Firstly, I’m a bit of a fan, and I've managed to catch the Topp Twins performing live twice so far in 2017. The first time was a mid-summer outdoor event, with the twins co-headlining January's Wairarapa Country Music Festival, alongside the hugely underrated present day King of Aotearoa Country, Glen Moffatt. The second gig was a more recent set they performed at Southward's Theatre in Paraparaumu back in May, as part of the duo's Heading For The Hills tour. On both occasions the set was a mix of comedy and music – with characters like Ken and Ken, Camp Mother and Camp Leader, and multiple others, sharing the limelight with the twins in their most organic guise, as authentic country music artists.
And on each occasion it struck me how genuinely diverse the audience in attendance was – from youngsters to the blue rinse brigade, from rural people to city slickers, and from traditional hetero couples all the way across the spectrum to those within LGBTQ communities. Despite their own highly unique starting point, it seems that Jools and Lynda Topp speak the language of the common everyday person. The language of laughs and song, something distinctly Kiwiana, yet also something that’s universal enough to transcend generation, gender, and genre.
Such is their current day status as much loved New Zealand entertainment icons, it’s probably quite easy to forget that it wasn’t always this way. Or particularly easy for them. During the early to mid-Eighties, when the Huntly-born sisters first emerged on the live music scene with their unique brand of local country-flavoured music, it’s fair to say they were viewed with some degree of suspicion by more conservative elements within New Zealand society, not least within the rural communities they’ve come to represent.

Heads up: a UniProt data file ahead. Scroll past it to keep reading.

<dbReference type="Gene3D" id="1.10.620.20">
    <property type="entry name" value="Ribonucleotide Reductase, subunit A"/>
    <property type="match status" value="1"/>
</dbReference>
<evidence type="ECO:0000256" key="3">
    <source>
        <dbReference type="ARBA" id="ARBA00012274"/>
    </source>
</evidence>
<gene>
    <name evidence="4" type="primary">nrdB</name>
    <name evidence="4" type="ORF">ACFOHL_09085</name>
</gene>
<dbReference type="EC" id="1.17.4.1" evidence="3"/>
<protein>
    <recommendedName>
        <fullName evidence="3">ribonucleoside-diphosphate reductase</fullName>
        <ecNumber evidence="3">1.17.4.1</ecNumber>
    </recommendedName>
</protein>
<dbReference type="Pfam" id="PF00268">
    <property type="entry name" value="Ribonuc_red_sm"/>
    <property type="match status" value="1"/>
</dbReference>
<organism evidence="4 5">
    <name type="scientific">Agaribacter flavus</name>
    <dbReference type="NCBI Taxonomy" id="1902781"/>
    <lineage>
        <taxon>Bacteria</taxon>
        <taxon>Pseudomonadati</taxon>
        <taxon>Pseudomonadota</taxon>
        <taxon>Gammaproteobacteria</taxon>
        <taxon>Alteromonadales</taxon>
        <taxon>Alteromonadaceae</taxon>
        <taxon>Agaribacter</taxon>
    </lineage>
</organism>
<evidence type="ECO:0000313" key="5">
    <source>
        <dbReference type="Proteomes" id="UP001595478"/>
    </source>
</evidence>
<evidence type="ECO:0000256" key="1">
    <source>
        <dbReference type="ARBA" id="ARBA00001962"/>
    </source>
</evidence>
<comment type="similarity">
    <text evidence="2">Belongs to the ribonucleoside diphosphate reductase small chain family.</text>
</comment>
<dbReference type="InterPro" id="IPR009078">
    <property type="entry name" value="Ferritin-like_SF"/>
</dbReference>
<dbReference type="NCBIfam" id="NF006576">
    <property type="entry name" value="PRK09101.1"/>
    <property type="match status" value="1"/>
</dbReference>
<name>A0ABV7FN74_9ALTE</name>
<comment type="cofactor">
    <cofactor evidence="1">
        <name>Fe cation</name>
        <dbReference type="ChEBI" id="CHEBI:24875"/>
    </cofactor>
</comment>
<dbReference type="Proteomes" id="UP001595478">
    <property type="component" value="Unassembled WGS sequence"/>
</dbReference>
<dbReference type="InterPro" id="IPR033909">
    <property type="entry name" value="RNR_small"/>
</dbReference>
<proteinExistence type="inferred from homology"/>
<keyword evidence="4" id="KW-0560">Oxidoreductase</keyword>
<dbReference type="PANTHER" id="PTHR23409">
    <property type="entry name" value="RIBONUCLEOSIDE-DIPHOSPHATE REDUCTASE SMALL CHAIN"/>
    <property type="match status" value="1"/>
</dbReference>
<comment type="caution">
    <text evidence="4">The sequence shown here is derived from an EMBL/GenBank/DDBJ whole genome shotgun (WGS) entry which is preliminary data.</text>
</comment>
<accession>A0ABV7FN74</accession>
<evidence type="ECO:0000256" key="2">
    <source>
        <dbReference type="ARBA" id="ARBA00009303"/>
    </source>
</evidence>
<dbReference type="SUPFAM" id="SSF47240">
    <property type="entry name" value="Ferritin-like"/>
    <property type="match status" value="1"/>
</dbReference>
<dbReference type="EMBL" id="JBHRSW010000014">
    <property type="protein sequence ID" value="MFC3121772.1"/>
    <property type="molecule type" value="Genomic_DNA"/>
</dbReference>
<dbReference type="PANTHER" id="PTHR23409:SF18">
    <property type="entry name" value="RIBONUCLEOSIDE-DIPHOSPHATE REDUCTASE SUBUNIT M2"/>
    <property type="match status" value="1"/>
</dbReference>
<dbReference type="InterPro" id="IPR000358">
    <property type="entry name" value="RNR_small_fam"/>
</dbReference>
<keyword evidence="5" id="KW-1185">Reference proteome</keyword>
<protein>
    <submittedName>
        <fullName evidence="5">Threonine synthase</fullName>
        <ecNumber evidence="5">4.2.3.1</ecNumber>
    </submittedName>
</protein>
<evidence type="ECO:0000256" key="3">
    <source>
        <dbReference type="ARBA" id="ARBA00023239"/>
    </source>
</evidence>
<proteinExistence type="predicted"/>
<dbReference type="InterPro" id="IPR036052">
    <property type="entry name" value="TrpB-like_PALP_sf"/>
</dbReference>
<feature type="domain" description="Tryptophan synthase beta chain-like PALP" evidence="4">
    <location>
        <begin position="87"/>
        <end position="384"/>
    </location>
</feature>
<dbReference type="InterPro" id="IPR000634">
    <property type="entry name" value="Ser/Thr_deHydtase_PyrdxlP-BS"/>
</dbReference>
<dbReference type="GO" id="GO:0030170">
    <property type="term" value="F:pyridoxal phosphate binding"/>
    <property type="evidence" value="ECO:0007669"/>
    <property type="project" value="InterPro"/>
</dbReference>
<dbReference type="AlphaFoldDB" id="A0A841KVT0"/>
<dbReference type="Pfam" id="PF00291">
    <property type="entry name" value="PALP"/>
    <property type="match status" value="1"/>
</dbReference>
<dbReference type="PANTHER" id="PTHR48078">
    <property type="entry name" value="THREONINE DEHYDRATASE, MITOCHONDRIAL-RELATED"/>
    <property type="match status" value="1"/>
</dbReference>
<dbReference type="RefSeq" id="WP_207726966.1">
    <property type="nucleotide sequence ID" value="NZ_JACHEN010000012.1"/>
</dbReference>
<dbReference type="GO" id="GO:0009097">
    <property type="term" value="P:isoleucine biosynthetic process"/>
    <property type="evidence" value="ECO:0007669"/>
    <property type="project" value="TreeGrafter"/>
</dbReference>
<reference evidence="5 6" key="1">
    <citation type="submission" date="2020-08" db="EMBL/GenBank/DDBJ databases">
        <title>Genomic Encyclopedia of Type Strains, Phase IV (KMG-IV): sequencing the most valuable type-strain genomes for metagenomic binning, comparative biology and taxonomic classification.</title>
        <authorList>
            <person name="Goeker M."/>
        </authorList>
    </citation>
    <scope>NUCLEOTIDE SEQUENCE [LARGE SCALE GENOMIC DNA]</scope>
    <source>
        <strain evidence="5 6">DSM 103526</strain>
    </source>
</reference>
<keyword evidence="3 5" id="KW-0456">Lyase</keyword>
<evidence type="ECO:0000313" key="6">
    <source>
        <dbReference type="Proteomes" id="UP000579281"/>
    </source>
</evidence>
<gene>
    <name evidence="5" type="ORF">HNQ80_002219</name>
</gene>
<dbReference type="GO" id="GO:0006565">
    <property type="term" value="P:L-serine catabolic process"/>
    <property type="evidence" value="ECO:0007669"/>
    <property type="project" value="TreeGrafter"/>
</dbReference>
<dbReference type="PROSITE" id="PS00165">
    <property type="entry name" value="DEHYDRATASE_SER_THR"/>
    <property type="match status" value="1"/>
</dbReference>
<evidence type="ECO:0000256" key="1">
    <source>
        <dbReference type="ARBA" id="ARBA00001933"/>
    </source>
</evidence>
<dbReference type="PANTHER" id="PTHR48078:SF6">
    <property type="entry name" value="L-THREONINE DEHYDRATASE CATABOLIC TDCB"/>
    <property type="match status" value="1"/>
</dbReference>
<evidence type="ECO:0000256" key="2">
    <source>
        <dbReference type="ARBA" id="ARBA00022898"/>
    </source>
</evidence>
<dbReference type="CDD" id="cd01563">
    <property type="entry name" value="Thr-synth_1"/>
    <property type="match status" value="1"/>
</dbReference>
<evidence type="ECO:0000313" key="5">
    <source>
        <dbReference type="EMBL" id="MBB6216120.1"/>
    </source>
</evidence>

Denim-clad, mullet-loving, openly Lesbian, twin sisters, intent on agitating and shaking up the status quo, as keen environmental activists who also challenged mainstream stereotypical (and backward) views on gender and equality, the Topp Twins had a lot of barriers to breakthrough in order to be heard, let alone get some kind of message across. With many of those barriers being of the more invisible and unspoken of variety. Stuff that our aforementioned “everyday person” rarely thought of, back in those less enlightened times.
I think we’ve come a long way (as a society), and while I’m tempted to say that the Topp Twins have also come a long way, they’ve earned their acclaim without changing a thing. Without compromise. It’s usually the artist or performer who has to tailor their position, their act, or performance in order to achieve crossover success, and I don’t think the Topps have done that in any way whatsoever. They’ve held their ground and waited for the rest of us to catch up. And that’s a rare and remarkable thing.
As for that CD, the “very best of” album, I can’t recommend it enough – no comedy, just music, guitar, yodelling, harmonies, and an hour or so of homegrown goodness … from their seminal ‘Untouchable Girls’ through ‘Tomboy’, ‘Nga Iwi E’, ‘Shepherd’s Farewell’, all the way to the near standard ‘Honky Tonk Angel’ … even if their music draws a lot of inspiration from that most American of forms, country and western, collectively these tunes represent something close the perfect encapsulation of what it means to be this thing called “Kiwi”.